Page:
More and more people these days are foraging for food, especially for berries, nuts and fruit since they provide a free, fresh, healthy option in the diet and plenty of exercise in sourcing them.
Although it can be therapeutic searching for fruit, by planting your own edible hedge harvesting is made so much easier. There are many varieties of plant to choose from and a single variety of plants may be used to make a hedgerow or a mixture of plants to provide smaller quantities, but a larger variety for the kitchen.
The berries of Quickthorn or Hawthorn which forms a basis of many native hedgerows, produce large volumes of fruit, and can be used in making conserves and sometimes wine. Sloe berries of the Blackthorn are famously used in the production of sloe gin with the spent berries being combined with apples to make jam.
Elder, another prolific growing plant for hedging produces clusters of flowers in spring which if picked and tied in muslin, can be used to infuse with gooseberries or to make elderflower champagne and cordial. Once transformed into succulent purple/black berries high in vitamin C, they can be used in wine making, jams and chutneys and combined with other fruits in pies and crumbles.
Hazel is also a popular plant producing copious nuts in autumn, if you can get to them before the squirrels raid the pantry that is!
All the rose species used in hedgerows will provide luscious hips of varying size and colour depending upon the species. These are again a good source of vitamin C and used for making jellies, syrups, sauces and tea amongst other things.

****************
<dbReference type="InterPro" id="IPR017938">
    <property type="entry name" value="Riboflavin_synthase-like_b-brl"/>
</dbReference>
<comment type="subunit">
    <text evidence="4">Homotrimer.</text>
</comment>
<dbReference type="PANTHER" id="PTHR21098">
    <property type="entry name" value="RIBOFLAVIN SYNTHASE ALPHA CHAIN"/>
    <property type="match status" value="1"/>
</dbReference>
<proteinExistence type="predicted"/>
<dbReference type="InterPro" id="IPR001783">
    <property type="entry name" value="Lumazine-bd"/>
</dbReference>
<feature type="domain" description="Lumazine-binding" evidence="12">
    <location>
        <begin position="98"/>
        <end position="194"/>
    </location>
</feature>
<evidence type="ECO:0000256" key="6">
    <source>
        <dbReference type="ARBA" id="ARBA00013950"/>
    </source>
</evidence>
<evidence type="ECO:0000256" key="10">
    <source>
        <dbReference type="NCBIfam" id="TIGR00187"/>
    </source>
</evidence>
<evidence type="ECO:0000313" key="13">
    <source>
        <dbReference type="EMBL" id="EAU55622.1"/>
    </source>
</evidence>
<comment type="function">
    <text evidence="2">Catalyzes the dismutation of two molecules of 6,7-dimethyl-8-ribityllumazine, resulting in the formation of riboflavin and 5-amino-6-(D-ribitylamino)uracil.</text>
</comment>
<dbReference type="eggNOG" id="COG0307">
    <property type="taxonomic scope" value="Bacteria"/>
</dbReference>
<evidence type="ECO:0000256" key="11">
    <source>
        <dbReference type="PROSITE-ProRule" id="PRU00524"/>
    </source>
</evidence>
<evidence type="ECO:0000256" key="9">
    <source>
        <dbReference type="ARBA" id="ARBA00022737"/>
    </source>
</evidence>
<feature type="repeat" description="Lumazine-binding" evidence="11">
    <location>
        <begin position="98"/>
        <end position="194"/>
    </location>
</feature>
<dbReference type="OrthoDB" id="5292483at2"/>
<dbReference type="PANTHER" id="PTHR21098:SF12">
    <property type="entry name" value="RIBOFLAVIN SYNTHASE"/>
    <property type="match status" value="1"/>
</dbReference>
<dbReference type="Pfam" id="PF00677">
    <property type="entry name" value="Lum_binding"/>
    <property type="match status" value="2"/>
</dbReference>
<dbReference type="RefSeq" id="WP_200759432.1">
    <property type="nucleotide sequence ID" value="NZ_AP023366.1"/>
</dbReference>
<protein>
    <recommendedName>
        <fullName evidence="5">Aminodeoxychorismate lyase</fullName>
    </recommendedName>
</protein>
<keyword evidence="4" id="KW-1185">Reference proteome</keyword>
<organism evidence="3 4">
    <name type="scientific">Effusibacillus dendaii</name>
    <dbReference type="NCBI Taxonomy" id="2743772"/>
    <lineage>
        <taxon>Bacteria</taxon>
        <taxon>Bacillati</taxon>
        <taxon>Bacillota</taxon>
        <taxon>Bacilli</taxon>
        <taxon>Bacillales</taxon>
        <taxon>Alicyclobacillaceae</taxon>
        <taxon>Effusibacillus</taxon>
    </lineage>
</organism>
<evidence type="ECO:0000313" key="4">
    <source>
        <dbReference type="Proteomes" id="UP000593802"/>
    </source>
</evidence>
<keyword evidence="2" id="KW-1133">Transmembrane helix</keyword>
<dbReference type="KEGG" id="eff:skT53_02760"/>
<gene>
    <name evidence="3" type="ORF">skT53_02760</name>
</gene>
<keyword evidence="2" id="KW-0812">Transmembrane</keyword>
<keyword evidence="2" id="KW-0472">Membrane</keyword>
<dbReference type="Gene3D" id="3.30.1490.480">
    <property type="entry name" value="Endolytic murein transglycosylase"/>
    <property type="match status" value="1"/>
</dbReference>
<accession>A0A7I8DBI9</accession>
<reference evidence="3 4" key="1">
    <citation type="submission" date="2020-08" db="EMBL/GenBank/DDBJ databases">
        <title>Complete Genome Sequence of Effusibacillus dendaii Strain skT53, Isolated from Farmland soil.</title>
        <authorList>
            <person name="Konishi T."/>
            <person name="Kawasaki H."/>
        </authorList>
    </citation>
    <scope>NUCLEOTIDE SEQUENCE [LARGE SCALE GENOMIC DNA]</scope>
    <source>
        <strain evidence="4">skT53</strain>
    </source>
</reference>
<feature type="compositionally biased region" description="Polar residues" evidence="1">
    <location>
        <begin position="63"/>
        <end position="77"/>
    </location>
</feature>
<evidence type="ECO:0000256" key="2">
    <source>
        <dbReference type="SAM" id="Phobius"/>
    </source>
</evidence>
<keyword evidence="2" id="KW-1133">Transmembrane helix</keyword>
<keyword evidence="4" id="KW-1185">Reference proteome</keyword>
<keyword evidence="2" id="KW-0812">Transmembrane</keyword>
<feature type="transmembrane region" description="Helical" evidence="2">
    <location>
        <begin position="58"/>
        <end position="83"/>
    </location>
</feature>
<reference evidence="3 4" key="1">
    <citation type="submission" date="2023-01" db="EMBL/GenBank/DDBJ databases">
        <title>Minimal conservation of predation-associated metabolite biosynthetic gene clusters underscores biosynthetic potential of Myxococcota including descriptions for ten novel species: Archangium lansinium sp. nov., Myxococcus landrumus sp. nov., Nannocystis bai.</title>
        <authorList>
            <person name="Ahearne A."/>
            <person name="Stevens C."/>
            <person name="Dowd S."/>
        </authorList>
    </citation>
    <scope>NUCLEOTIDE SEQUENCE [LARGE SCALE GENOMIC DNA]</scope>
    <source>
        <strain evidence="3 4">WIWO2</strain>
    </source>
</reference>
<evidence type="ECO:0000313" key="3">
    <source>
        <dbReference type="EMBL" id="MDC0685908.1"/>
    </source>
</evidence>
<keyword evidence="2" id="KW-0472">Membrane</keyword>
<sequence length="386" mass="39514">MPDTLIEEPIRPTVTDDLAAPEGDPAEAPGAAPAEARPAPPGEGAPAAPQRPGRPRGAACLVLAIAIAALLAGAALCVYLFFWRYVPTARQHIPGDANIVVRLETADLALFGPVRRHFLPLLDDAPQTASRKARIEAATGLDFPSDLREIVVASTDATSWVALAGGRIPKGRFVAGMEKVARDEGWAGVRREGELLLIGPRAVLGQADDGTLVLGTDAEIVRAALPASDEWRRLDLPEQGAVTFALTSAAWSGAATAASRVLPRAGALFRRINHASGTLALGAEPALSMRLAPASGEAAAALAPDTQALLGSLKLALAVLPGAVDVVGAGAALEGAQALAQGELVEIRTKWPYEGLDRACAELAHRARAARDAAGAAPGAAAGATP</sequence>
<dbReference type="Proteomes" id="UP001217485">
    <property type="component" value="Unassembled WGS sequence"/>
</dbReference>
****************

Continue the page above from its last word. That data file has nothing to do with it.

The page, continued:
Sea Buckthorn, a name that does not necessarily spring to mind instantly, is one of the current superfoods with its berries full of nutrients i.e. 14 essential vitamins, Omega’s 3,6,7 and 9 to name but a few. The juice from the berries can be used several ways including as a substitute for lemon when serving fish, as an addition to sparkling cider or champagne to make Sea Buckthorn Fizz, and to infuse in apple vinegar to name but a few.
Other hedgerow plants noted for their edible fruits are the Wild Crabapple popular for making jelly, Myrobalan or Cherry Plum eaten fresh or made into delicious jam, Wild Pear and Amelanchier or Juneberry, which has similar properties to the Blueberry. It is high in fibre and can be eaten fresh or made into beer, wine, cider or tea, jams and spreads, and can be eaten in pies too.
These are just a selection of edible wild fruits found in a hedgerow.